Council steps back from halibut catch sharing commitment
February 10, 2022
Today the Halibut Coalition expressed its deep disappointment with the North Pacific Fishery Management Council’s action to consider changes to the halibut allocations that were set in 2014 with passage of the hard fought 2C/3A Halibut Catch Share Plan (CSP). The motion keeps open the possibility of another uncompensated reallocation of
commercial quota, or IFQs, to charter operators.
The Halibut Coalition calls for calm as the discussion about this action and possible changes to the Catch Share Plan are debated anew in Alaska, Washington, and Oregon coastal communities. Now, members of the commercial fleet, many of whom are saddled with significant debt for their purchased quota shares, are facing new uncertainties that
more of these quota shares will be taken away with no compensation.
According to statements on the record, the Council opened this extremely sensitive issue to gain increase understanding of the ‘nuances’ of reallocation not explicitly described in the current analysis. Council member Cora Campbell pushed back against this action arguing that no new data will emerge to change what we know today, and the action
will have “significant human cost” in fishing communities.
“In 2012 the Council committed that the Catch Share Plan ended 20 years of uncompensated reallocation of commercial quota to the charter sector and included a one-way market-based mechanism to allow charter operators to increase harvesting opportunities for the clients by leasing quota,” said Linda Behnken, long-term advocate for
Alaska’s small boat fishermen.
“Evidently paying for quota is an obstacle for charter operators; they prefer to take it and the Council just legitimized that approach by scheduling this analysis. We are deeply disappointed by this action, and by the focus of the motion on relieving stress in the charter sector while remaining virtually silent on existing impacts to the commercial sector. While we urge a calm response, please focus your concern in comments to the Governors of Alaska, Washington, and Oregon, since their Council representatives supported the reallocation alternatives, and be prepared to turn out to testify when the issue comes back before the Council next fall.”
Public testimony spanned two days. Of the more than 70 individuals speaking; about 70% supported keeping the charter/commercial catch share allocation as it was adopted in 2012 and implemented in 2014. The directed halibut fleet and processors in 2C (Southeast Alaska) and 3A (Gulf of Alaska) presented a strong case that the CSP was working to share the conservation burden at low levels of abundance and that uncompensated reallocation should be off the table. Complaints from the charter sector, they said, were not due to shortcomings in the CSP, but the continued low abundance in the halibut stock. The commercial fleet pointed out other remedies — changes to the management process to increase predictability for the charter sector, end of a punitive apportionment agreement with Canada, and positive signs of resource recovery in Gulf of Alaska halibut stocks that will address the charter sector’s demand for more fish.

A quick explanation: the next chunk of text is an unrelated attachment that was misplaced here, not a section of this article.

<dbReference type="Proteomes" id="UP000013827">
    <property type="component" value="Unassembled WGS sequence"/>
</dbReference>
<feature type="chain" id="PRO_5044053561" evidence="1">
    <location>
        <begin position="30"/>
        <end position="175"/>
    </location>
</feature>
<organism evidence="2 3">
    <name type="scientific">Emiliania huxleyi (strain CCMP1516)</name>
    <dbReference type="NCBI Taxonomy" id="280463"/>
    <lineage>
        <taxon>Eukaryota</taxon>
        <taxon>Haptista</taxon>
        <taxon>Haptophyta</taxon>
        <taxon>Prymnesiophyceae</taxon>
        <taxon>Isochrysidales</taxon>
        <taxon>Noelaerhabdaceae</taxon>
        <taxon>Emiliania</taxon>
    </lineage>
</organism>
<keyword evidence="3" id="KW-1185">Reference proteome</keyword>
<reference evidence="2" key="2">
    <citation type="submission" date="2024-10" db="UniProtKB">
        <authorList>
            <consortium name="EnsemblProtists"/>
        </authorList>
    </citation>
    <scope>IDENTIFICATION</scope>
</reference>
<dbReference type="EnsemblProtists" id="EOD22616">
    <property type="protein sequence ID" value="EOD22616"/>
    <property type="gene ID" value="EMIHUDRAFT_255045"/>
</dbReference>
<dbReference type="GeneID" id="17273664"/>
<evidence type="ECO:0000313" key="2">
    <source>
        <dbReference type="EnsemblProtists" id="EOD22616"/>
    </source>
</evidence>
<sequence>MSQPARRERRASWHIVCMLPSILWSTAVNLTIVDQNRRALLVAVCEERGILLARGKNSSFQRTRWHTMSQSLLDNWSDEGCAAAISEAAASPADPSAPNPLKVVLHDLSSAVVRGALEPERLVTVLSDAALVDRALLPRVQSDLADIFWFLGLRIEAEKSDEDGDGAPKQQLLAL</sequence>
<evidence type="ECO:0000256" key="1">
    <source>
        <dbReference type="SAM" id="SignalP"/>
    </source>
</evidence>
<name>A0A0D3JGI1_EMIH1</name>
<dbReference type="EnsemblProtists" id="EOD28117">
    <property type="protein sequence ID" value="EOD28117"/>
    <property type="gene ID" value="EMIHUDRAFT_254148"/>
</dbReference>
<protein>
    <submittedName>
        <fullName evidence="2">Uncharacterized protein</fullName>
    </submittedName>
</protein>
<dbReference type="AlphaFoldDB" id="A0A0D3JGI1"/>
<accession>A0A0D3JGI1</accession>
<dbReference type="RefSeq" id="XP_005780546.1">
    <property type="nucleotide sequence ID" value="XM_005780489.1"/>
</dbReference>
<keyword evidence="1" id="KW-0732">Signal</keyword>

They also pointed to increased use of the Guided Angler Fish (GAF) program which allows leasing from commercial quota holders, the pending Recreational Quota Entity (RQE) program, which allows a charter entity to purchase commercial quota, and adopting charter management measures for two years rather than one, as alternatives available to the Council today.
“The commercial sector delivered clear, focused testimony that described money owed on quota, the effect of reallocation on new entrants to the fishery, and the dependence of community-based fishermen on the halibut resource,” said Marc Carrell (Cordova District Fishermen United and longtime 3A halibut fisherman), “That testimony was heard by Council members Cora Campbell, John Jensen, and Kenny Down, who voted against Mr. Mezirow’s motion. The Coalition appreciates that these members upheld the Council’s previous commitment to ending uncompensated reallocation.”
When the CSP was adopted in 2014, charter operators received 125% of their historic catch at low levels of abundance. That additional 25% came from the commercial longline sector. The commercial longline sector was assured at that time that no further uncompensated reallocations would be considered. The Halibut Coalition will continue to work to uphold that commitment.
Bob Alverson, Fishing Vessel Owners Association, commented that “The North Pacific Fishery Management Council has struggled with the allocation between charter and commercial interests for 25 years. This seemed to be resolved when the Council supported the idea that charter interests could purchase commercial quota to augment charter seasons and catch. The NPFMC chose to allow the marketplace to be the arbiter of future allocations. This reconsideration of allocation puts Alaska, Washington, and Oregon Commercial and Charter interests in unnecessarily adversarial positions, which is something previous council members intended to avoid”.
FOR MORE INFORMATION CONTACT: Tom Gemmell, email@example.com or (907) 723-3358.